There is some really awesome news from this week – below are my favorites! I find this week’s list especially moving and motivating. I hope that you are having a restful afternoon, possibly soaking up some sun in the outdoors, catching up on the news and figuring out ways to be involved and make change!
YES, YES, YES. So thankful that she shared this. Spread far and wide!
“…I think it is time we STOPPED acting like midwifery is always the answer. I think it is time we stopped talking about birth as though it should always be trusted. I think it is time we stopped acting like if something goes wrong it means mom did something wrong or it could have always been prevented.
I think it is time we held midwives up to the same scrutiny in the natural birth community as we hold OB’s. It is time we realized that there are good and bad midwives. Some are ethical, some not. Some are skilled, some are not. Some are smart and yes, some are idiots.
I would love to see us stop talking about empowering women. It drives me absolutely batty for natural birth supporters to act as though they have the ability to give a woman her own power. OY! What’s next- we let her eat food in labor!? Go us!
I would love to see women making their own informed choices and not getting their information just from blogs – yes- EVEN THIS ONE! (Sometimes people send me questions- MEDICAL QUESTIONS! And I have to say, it scares the living HELL out of me that somebody would ask me medical advice. It does not stroke my ego. It scares me. I am not a doctor. And if I WERE a doctor I am not your doctor! But I AM NOT A DOCTOR!) You should not trust me or any online personality with your health care.
I love natural birth. I think it goes right so often that it absolutely blows my mind. I have read memoirs from midwives and it is shocking to me that more people didn’t DIE considering the horrid conditions they were birthing in and the complete lack of care, nutrition, sanitation and support. The female body is amazing. The birthing process is well designed. But please, please, please, we MUST recognize that it is not fail-proof. We have GOT to see that birth doesn’t always work. There is very little in life that always works, our bodies included…”
It’s About Time I Stopped Ignoring Sexist Rap Lyrics – Christiana Mbakwe at XOJane
“…Women are tired of being raped. Women are tired of seeing their sisters and friends being raped. Tired of having to reinforce the point that it’s not our duty to avoid being raped, but for men not to be rape. Tired of the cases like the Steubenville rape trial where the violation of a teenage girl’s body is seen as a lesser evil than the “disruption” of the careers of young athletes.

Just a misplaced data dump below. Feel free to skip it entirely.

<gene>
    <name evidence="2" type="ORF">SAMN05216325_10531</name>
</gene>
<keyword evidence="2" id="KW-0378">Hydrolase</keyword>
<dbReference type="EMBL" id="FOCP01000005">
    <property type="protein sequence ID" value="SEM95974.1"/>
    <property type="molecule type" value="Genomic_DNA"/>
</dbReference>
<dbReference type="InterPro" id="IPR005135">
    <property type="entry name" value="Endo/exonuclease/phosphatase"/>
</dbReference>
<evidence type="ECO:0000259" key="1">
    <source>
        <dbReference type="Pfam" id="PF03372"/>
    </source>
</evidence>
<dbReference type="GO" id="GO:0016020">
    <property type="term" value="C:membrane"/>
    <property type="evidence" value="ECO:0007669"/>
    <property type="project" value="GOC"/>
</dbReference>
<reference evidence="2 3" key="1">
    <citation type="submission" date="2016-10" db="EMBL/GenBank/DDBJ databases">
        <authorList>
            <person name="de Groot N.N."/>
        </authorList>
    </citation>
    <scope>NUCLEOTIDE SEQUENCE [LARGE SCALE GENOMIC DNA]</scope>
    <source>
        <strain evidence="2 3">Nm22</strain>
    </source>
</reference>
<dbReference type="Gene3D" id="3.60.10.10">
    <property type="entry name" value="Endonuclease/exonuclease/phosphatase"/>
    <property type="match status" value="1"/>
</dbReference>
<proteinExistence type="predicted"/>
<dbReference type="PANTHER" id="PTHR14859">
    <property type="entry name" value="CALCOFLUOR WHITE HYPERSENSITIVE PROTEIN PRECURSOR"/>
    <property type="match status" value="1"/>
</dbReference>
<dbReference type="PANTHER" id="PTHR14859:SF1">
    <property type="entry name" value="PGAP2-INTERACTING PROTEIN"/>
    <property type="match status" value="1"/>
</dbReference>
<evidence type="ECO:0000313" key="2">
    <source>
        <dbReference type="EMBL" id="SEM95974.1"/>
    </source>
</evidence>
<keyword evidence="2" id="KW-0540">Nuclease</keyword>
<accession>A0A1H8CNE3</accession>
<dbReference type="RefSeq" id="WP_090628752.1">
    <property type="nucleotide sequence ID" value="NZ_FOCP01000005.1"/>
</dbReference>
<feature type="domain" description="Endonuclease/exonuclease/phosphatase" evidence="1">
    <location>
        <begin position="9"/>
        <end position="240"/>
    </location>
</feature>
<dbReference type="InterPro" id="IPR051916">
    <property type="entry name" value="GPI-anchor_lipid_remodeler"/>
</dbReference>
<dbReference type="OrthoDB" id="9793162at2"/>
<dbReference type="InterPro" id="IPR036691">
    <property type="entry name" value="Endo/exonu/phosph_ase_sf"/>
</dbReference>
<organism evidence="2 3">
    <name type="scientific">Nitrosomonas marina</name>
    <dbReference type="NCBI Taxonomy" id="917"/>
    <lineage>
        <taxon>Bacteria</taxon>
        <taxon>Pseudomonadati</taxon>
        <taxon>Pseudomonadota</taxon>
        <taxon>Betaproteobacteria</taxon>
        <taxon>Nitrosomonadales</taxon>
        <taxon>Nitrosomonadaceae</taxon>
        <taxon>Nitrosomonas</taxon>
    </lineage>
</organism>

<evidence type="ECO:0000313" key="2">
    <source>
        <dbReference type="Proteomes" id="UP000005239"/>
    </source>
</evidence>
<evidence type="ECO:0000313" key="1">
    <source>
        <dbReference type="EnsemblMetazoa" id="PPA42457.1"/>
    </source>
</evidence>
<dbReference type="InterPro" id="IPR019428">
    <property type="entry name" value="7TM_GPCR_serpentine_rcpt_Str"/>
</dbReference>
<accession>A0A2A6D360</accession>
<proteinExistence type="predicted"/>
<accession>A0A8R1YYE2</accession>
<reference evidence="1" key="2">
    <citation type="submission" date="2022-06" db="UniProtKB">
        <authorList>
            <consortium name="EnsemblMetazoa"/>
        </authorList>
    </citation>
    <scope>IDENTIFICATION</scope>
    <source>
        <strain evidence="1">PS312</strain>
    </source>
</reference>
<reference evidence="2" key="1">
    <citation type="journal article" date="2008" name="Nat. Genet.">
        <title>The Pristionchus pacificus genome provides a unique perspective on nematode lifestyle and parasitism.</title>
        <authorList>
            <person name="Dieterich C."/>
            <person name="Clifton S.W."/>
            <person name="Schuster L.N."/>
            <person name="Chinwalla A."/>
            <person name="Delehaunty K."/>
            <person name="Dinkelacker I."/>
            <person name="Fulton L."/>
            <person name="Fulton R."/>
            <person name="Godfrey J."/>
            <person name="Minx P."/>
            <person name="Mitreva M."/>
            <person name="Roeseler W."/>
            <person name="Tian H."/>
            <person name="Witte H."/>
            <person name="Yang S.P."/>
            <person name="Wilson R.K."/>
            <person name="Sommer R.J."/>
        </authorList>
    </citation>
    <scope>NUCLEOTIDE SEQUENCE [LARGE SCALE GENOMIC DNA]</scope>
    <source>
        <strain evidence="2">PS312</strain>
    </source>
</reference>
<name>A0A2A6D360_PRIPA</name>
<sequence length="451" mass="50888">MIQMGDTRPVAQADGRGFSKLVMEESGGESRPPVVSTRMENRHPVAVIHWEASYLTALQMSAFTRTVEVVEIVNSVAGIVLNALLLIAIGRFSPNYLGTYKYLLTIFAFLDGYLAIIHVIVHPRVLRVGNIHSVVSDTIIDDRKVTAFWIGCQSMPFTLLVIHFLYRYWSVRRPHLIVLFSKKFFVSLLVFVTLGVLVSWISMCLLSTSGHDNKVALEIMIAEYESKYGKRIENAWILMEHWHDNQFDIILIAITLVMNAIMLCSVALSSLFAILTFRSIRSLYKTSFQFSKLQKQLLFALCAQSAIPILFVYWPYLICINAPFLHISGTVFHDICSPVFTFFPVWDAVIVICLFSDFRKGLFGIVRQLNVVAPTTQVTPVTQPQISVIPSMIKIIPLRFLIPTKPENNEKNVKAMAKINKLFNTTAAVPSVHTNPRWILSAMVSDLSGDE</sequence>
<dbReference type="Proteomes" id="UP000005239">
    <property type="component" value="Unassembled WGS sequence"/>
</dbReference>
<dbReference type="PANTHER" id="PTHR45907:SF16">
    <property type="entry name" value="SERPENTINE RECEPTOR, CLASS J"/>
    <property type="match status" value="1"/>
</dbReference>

Tired of rappers glorifying sexual assault.
So tired that we’re finally shifting the responsibility to where it should have always lain, with the men who choose to rape and all those who willingly perpetuate rape culture.
Personally, I’m tired of my own ambivalence when it comes to the misogyny that’s become synonymous with Hip Hop. I’m aware Hip-Hop didn’t create misogyny. That in its crudest sense, Hip-Hop is a dark mirror that reflects the parts of our society we like to pretend don’t exist. However this song awakened within me something I should never have allowed to lie dormant.
It’s about time I became enraged…”
Being a C-Section Mama In the Birth Goddess Club – Amanda King, Blogger at Last Mom On Earth, at HuffPost Parents
Not all birth is easy. But all women endure, are powerful, and deserve birth respect. What a powerful and wonderful story to share.
“…I mourned the births of my children. What I went through didn’t seem right. It barely seemed human. It didn’t seem possible to endure. I returned home on legs that would barely carry me, and I was expected to carry the lives of my children, of the most important and beautiful people to ever exist. My body was gutted, destroyed. Nothing worked. I couldn’t make it to the top of the stairs. I couldn’t feed my babies with my breasts. I know that some of you think I simply didn’t try hard enough, but you’re wrong. I suffered greatly to feed my children, tried like the last breath of a stumbling woman in a desert. I hated everything about how my birth experiences unfolded, hated every bottle, every moment of guilt and panic and all the ways I was lacking…”